At a gas stop, while we briefly shared (helmets off to talk) the separate but combined experience that is the group ride--such luck as this!--I heard my phone ringing. It was another new friend, at the end of his own ride in the same state but for another, far more epic, purpose. Riding has many, many purposes. He had attained a difficult and hard-won goal, well over a thousand miles in under twenty hours. He told me of another rider, on a similar but possibly more difficult quest during the same day and night (a twenty-four-hour rally) who had hit two deer at different times in the same ride. On hitting the first, he stayed up. Only to then hit the second, which brought him down. What were the chances of that? And he was able to get to the awards ceremony, so he was lucky. But he hit the deer, so he was unlucky. Both at once.

There would be no way for me to comprehensively explain how it was that I came to be sitting at a picnic table outside The Creamery in Cummington, Massachusetts, with a collection of old and new friends on a collection of old and new bikes at two in the afternoon on May 22, 2011. I could have been in Wawarsing, watching my great-grandkids. I could have been in Delhi (India, not New York), bent over a washbasin. I could have been an amoeba. But for one thing: luck. Incredible, inconceivable, inexplicable, beautiful luck. In the absence of anything else, I'll take it. I have to. Because the world hadn't ended the day before.

Saturday, May 21, 2011

This World

I had forgotten about them. Until they sent their beams out to my eye, and caught it fast. The wild columbine is blooming at the edges of the woods. One would almost think (would love to believe) that they are there, within easy reach of our too-limited sight, for our surprise: a remembrance that beauty persists. Or so we can only pray.

As Nelly ran on, toward the siren call of a scent hidden at the base of some bushes--the terrible rictus of some dead beast greeted me, sharp teeth smiling from a mat of brown fur, in which my dog was joyfully rolling to daub herself with that inimitable perfume of rottenness--I was thinking about the impossibility of flowers. It suddenly came to me: Do we deserve flowers?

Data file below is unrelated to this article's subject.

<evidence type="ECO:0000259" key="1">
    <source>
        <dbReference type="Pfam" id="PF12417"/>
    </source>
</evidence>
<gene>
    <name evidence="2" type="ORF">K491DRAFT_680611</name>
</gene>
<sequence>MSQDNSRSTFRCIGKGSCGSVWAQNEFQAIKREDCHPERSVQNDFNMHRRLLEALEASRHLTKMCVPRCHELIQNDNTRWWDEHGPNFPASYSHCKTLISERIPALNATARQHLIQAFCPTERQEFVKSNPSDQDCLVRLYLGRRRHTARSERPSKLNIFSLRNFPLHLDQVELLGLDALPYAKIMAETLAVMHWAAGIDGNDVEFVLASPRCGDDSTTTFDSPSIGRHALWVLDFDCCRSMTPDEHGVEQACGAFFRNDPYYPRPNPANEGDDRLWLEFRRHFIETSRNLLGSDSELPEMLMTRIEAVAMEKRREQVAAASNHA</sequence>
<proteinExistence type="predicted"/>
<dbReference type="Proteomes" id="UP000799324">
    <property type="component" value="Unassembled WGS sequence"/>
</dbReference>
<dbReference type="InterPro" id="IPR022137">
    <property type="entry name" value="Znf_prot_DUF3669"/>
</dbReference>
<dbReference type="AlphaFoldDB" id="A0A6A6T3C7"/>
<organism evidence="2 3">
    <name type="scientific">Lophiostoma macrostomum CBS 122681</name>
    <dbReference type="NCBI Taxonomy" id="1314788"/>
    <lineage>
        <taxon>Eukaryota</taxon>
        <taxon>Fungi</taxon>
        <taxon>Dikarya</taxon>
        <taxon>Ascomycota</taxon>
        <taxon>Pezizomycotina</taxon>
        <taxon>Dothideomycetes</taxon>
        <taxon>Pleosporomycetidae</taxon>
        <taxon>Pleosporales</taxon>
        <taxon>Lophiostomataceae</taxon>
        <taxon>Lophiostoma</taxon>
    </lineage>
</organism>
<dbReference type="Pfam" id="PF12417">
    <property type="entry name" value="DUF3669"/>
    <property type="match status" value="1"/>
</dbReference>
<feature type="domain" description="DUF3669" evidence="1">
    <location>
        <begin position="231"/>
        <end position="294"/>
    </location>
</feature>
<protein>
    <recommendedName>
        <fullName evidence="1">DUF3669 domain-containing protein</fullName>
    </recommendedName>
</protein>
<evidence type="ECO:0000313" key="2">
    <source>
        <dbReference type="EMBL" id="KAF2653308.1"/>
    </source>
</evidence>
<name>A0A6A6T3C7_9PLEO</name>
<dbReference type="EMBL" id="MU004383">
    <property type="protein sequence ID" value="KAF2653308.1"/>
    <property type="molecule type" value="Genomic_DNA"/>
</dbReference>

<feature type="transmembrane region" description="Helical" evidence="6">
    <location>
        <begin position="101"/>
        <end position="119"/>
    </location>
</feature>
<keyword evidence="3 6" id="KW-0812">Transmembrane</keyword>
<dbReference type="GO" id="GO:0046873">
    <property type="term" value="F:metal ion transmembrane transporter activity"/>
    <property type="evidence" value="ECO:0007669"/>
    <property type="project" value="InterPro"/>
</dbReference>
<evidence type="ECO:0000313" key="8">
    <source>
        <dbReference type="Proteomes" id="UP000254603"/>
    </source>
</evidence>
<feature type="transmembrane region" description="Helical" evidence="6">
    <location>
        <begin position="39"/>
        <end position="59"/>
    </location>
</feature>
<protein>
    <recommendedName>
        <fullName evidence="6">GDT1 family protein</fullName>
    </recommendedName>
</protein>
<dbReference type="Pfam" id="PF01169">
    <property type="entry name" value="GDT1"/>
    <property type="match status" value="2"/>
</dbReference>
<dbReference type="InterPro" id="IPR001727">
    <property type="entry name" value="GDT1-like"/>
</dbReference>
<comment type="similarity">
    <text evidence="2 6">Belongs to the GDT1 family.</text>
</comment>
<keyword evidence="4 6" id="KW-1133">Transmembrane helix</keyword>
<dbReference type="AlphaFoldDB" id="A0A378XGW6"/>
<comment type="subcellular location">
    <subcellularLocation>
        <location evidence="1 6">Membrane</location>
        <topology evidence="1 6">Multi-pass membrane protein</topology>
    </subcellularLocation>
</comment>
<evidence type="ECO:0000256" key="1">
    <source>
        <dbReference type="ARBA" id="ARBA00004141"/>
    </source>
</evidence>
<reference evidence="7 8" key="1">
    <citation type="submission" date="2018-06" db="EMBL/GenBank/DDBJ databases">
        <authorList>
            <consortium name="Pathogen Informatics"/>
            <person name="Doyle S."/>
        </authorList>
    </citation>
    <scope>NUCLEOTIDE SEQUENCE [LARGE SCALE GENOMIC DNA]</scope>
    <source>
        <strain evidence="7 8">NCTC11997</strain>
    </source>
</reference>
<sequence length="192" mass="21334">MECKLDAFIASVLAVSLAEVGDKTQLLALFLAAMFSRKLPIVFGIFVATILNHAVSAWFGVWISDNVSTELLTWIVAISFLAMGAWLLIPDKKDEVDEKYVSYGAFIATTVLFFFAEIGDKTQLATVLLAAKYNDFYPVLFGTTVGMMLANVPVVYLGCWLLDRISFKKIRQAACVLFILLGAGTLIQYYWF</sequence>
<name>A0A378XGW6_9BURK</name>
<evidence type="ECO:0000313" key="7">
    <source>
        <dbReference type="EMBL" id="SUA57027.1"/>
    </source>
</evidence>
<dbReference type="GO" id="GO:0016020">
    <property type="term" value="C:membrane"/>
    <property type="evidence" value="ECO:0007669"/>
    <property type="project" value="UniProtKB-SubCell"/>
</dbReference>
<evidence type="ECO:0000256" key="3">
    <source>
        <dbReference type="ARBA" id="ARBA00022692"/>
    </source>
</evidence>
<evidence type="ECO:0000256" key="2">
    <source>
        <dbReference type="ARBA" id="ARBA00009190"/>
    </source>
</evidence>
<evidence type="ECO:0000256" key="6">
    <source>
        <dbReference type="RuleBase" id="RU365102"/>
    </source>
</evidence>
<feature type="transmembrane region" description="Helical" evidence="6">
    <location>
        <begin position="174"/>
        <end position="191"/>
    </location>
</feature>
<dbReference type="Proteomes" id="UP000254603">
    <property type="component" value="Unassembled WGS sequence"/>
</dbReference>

Just as quickly, the other part of my brain (the one that answers dumb rhetorical questions with a sneer) answered, They're not for us, silly. We are merely collateral beneficiaries. Their existence, and all their strange, complex gorgeousness, is for themselves.

As I walked farther down the road, having enticed (ok, pulled her by the collar away) Nelly from her particular Chanel No. 5, I found myself spiraling down into a pretty awful funk. I had recently seen world population projections for 2050, and a flash of angry red blinded me for a moment. It was a selfish anger, of course: I would likely not be around then, to witness the final shovelful of earth hitting the coffin of the world I had known and loved--but my child would be. In fact, he will be the same age I am now. And therefore he will not have the chance to walk down a road, near his own house, so lightly traveled that his dog can run ahead, so lightly used that he might go a mile without the scent of exhaust in his nostrils, and the mean wind whipped by a speeding greedmobile. (I know: yes, I own one. We all do, because we have constructed a society in which it's nearly impossible to live without one. No matter how much one hates them.) He will not have the wild columbine (translucent rose shading to yellow, a gilded crown for wood nymphs to wear in their revels at dusk), because there will be no woods left. Here, a mere two hours from one of the world's greatest metropolises, the fields and streams and forested hills will be stripped of all they are. To become a continuation of a single suburb, wall to wall with us.

Lately I've been dipping into a fascinating book on the science of love and romance, and from it it's clear that we possess one highly complex and powerful apparatus to ensure our survival. The tip of the iceberg is the plumage of the female of our species, done up in bustiers and what are appropriately known as f**k-me shoes. Everything we are drives to one thing, and one thing only. It's highly successful, and it puts to shame the intent of the flowers: pollinate me, they whisper to the birds and the bees, with their come-hither colors and alluring shapes. We will beat those flowers yet.

My hypocrisy knows no bounds other than the one that ends at the tip of my nose. After all, I procreated too, as I was made to do.

I turned to walk back home, after greeting the fuzzy darlings of the Canada geese, waddling yellowly after mom and dad (another success story in the population wars), and then I thought: We are running out of road. (That is in fact the title of the informative environmental website of a friend of mine; it is irredeemably true, but the scary thing is, none of us--from Malthus to Al Gore--knows exactly when. We are somewhere in the middle of a horror movie, but we don't know the moment at which the killer is going to burst through the basement door.) This road, the one I am on. And that road, the one that takes us all to the end.

Saturday, May 14, 2011

Girl Cave